MPC likely to hold rates

The monetary policy committee (MPC) meets today and tomorrow. At its last meeting held in May, the committee was faced with two broad options: address the high inflationary pressure or pursue measures to support the economic recovery. See more details below.


Last week, the exchange rate at the Investors and Exporters Window (I&E Window) weakened by 0.27% to close at N411.50/US$1. On the other hand, in the parallel (or street) market, the naira appreciated by 0.40% to close at N504.00/US$1. Currently, the gap between the I&E window and the parallel market stands at 22.48%. Last week, the CBN’s reported FX reserves rose by 0.23% to US$33.17bn. At levels of liquidity in the I&E Window and NAFEX markets well below what they were early last year (before the divergence between the NAFEX and parallel rates), we expect the parallel and the I&E Window rates to remain under pressure over the months to come.

Bonds & T-bills

Last week, trading in the secondary market for FGN bonds was bullish as investors reacted to the fall in stop rates at the primary auction. The yield of an FGN Naira-denominated bond with 10-years to maturity was down by 9bps to 12.56%, the yield on the 7-year bond was down by 2bps to 12.33%, and the yield on the 3-year bond also fell by 2bps to 11.08%. The overall average benchmark yield fell by 7bps w/w to close at 12.09%. At the bond primary auction, the Debt Management Office (DMO) offered N150.00bn across three tenors. The DMO eventually allotted N241.97bn worth of bonds (N138.07bn from competitive bids and N103.90bn from non-competitive bids). Stop rates eased on average for the second successive auction, with the rates on the FEB-2028 (-39bps to 12.35%), MAR-2036 (-35bps to 13.15%), and MAR-2050 (-45bps to 13.25%) bonds all declining. Although the auction was oversubscribed, demand was not as strong as the previous auction (bid-to offer: 1.91x vs 2.78x previously).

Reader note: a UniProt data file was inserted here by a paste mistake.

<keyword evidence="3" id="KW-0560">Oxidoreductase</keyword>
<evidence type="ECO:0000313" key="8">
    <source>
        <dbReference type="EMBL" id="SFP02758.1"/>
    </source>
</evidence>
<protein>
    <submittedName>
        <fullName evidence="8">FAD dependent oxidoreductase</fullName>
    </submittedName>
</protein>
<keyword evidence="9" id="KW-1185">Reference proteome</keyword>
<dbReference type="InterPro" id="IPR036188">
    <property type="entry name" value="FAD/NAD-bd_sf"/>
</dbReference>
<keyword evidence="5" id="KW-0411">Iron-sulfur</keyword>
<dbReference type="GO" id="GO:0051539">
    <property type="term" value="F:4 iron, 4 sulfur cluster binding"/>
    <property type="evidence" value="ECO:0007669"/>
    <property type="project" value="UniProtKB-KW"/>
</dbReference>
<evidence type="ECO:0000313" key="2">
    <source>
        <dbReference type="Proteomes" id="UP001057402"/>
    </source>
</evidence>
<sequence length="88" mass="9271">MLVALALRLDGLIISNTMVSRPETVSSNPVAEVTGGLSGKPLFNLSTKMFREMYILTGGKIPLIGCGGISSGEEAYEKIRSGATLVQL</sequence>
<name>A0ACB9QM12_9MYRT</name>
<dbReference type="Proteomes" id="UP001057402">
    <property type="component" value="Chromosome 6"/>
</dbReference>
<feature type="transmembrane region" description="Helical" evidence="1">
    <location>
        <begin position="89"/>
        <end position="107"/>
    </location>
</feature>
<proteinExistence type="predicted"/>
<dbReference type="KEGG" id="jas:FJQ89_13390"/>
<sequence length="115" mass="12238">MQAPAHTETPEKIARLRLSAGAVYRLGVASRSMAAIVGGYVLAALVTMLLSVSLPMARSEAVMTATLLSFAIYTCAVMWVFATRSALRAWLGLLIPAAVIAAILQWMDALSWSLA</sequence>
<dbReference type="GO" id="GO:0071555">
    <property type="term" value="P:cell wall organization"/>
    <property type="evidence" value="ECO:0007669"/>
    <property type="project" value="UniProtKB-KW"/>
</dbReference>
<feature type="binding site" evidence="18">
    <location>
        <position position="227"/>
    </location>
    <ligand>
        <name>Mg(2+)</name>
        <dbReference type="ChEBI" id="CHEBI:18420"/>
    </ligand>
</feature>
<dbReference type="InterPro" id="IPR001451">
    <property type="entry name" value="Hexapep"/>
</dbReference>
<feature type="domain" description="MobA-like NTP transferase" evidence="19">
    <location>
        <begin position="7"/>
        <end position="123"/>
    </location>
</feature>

Similarly, activities in the Treasury Bill (T-bill) secondary market was bullish, on the back of liquidity-driven demand in the OMO segment at the start of the week. The annualised yield on a 356-day T-bill in the secondary market closed at 8.87%, while the yield on a 235-day OMO bill fell by 129bps to 9.03%. While the average benchmark yield for T-bills rose by 20bps w/w to close at 6.90%, the average yield for OMO bills fell by 73bps w/w to close at 8.57%. Selloffs were concentrated at the short end of the T-bill curve, while demand was strong across the entire OMO curve as investors reinvested the last of the previous week’s bond inflows. At this week’s T-bill PMA, the DMO is expected to offer N216.19bn worth of bills across all tenors.


Last week, the price of Brent crude recorded its first weekly gain (+0.69% w/w) since the beginning of the month, closing at US$74.10/bbl and showing a 43.05% increase year-to-date. The average price year-to-date is US$66.30/bbl, 53.41% higher than the average of US$43.22/bbl in 2020. Oil prices plunged 7% on Monday on worries about the increased OPEC+ supply and the spread of the delta variant of the coronavirus and its impact on energy demand. However, oil prices rebounded as investors felt supply will still struggle to keep up with recovering global demand, and as a result, were eager to buy the dip. We reiterate our view that the price of Brent oil is likely to remain well above the US$60.00/bbl mark for several months.